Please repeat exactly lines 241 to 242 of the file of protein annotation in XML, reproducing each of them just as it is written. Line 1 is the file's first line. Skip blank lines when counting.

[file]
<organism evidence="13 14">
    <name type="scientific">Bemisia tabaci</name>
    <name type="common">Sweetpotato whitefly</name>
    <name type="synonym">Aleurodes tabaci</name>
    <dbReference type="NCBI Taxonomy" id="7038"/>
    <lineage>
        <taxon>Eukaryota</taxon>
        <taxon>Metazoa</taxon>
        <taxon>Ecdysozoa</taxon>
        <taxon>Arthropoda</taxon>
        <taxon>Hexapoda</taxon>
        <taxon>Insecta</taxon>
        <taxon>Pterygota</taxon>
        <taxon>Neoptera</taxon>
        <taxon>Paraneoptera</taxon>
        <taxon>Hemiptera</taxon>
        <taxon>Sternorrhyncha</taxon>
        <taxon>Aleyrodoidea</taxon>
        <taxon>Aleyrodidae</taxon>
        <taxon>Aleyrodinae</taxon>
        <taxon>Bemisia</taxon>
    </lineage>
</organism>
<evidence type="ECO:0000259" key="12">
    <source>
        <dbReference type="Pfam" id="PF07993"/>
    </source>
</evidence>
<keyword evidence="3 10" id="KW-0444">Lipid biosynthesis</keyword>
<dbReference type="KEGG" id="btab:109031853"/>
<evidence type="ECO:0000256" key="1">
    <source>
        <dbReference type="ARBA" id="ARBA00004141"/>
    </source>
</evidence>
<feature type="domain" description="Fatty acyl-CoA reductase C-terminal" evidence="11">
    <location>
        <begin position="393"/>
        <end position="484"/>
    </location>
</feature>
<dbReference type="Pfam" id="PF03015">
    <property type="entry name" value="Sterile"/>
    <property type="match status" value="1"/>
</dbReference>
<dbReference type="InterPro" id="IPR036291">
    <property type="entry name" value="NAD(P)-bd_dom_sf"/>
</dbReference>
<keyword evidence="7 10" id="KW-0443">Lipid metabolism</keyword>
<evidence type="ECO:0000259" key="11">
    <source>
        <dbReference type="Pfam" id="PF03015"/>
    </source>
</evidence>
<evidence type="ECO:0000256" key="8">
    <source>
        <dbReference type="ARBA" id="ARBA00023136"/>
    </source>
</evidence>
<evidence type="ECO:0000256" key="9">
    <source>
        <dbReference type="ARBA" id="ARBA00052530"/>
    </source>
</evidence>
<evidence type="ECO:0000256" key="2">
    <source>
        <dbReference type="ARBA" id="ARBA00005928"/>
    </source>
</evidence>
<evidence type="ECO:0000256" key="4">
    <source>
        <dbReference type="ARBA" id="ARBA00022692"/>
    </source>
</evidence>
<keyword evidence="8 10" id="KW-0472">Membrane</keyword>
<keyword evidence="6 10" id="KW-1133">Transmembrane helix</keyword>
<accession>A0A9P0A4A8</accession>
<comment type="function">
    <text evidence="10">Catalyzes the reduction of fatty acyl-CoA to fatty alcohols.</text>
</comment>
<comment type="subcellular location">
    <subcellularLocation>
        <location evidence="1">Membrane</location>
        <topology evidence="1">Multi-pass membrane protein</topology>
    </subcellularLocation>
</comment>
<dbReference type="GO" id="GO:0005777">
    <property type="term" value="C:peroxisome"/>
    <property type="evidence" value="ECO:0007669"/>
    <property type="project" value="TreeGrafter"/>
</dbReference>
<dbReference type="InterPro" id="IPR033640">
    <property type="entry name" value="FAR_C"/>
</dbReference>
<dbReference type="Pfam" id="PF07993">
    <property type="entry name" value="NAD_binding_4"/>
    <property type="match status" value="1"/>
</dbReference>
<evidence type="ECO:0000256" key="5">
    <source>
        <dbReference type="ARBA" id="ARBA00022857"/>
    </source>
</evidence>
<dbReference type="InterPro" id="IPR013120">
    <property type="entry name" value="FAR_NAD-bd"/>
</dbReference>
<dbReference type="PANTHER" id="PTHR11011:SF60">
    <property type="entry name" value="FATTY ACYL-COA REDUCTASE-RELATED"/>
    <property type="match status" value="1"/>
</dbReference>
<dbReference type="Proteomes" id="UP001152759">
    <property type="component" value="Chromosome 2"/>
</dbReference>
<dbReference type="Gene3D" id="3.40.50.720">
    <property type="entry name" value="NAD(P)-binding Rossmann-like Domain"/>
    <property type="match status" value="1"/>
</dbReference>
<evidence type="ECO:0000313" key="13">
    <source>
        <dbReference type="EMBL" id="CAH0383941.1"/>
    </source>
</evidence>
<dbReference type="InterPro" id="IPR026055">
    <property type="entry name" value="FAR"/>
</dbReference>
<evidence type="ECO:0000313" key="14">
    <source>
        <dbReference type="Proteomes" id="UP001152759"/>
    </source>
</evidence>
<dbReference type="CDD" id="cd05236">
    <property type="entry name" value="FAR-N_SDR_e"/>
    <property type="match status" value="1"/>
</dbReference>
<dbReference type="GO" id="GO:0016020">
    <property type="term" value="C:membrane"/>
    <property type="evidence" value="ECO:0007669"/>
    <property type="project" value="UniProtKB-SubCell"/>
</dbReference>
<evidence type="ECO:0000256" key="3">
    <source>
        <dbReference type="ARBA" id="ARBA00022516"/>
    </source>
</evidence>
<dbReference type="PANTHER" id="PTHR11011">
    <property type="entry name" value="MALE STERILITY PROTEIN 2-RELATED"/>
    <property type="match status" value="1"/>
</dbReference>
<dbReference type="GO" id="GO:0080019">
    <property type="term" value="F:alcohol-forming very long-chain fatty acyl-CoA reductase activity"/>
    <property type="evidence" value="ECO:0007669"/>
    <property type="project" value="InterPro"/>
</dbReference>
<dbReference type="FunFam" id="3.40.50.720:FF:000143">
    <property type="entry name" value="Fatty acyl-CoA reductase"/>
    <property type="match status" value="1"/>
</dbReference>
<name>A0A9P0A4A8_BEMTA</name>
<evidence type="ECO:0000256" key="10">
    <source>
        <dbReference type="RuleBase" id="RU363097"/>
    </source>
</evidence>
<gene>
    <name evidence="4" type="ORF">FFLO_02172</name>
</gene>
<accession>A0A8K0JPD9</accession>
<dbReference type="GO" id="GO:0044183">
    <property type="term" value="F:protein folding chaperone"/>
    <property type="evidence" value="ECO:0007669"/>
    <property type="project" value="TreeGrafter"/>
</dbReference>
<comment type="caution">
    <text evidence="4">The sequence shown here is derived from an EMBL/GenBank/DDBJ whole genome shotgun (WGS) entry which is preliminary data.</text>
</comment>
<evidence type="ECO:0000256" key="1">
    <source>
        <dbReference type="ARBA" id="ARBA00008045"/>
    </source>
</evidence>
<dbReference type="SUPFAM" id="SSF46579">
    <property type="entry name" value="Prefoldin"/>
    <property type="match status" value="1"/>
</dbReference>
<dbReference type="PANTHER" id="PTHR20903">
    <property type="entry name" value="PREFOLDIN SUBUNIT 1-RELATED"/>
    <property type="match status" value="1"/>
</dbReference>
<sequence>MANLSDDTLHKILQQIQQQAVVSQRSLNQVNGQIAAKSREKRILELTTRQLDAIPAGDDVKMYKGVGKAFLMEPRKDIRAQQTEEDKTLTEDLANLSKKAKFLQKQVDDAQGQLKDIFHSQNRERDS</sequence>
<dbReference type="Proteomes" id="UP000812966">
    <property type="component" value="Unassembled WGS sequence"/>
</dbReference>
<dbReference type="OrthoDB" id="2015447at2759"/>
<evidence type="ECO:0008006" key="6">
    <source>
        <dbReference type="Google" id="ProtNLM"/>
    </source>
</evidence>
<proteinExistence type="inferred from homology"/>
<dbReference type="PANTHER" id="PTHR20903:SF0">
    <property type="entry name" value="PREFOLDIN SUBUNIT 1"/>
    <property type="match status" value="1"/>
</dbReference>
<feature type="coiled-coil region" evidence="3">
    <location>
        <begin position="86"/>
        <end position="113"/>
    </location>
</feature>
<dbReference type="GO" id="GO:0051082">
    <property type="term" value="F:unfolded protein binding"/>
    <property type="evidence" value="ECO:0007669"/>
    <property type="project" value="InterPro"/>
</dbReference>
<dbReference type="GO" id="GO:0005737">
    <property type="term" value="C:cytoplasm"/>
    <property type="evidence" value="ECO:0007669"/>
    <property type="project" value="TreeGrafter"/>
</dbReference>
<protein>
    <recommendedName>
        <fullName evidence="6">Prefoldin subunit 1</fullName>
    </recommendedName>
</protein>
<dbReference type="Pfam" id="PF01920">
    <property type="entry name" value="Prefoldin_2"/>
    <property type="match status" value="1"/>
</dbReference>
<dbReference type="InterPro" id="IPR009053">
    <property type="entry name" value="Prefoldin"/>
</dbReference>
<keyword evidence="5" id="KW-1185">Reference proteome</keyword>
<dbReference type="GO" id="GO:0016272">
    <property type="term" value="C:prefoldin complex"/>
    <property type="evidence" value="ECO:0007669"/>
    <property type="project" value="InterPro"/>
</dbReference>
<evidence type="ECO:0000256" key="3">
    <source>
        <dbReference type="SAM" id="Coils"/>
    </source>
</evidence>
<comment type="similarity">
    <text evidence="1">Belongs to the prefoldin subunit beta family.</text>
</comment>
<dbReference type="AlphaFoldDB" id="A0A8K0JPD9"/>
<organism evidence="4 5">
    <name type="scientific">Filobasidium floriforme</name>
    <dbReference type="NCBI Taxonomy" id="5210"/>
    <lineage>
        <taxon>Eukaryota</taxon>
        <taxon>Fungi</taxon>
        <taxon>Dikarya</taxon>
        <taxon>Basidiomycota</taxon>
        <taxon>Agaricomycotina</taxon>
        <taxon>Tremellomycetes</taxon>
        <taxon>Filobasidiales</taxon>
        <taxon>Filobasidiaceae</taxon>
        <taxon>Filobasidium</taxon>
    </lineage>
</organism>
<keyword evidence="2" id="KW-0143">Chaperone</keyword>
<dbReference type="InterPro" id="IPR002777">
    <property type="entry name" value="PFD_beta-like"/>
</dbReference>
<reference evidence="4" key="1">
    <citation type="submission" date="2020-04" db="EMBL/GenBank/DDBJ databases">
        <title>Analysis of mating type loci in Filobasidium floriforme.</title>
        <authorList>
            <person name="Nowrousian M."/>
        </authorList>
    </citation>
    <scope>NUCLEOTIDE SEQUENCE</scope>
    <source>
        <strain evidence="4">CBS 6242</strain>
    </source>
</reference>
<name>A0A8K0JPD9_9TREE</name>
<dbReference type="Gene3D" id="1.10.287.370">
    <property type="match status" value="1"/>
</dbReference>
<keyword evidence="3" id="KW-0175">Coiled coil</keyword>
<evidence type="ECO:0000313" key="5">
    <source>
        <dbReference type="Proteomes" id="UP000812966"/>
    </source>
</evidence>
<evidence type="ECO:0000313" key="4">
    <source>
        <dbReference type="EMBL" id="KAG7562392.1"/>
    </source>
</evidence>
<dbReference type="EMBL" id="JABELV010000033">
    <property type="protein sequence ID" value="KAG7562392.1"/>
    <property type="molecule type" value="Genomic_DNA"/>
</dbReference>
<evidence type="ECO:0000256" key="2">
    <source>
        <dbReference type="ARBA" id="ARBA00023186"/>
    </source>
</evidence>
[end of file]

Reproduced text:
    </source>
</evidence>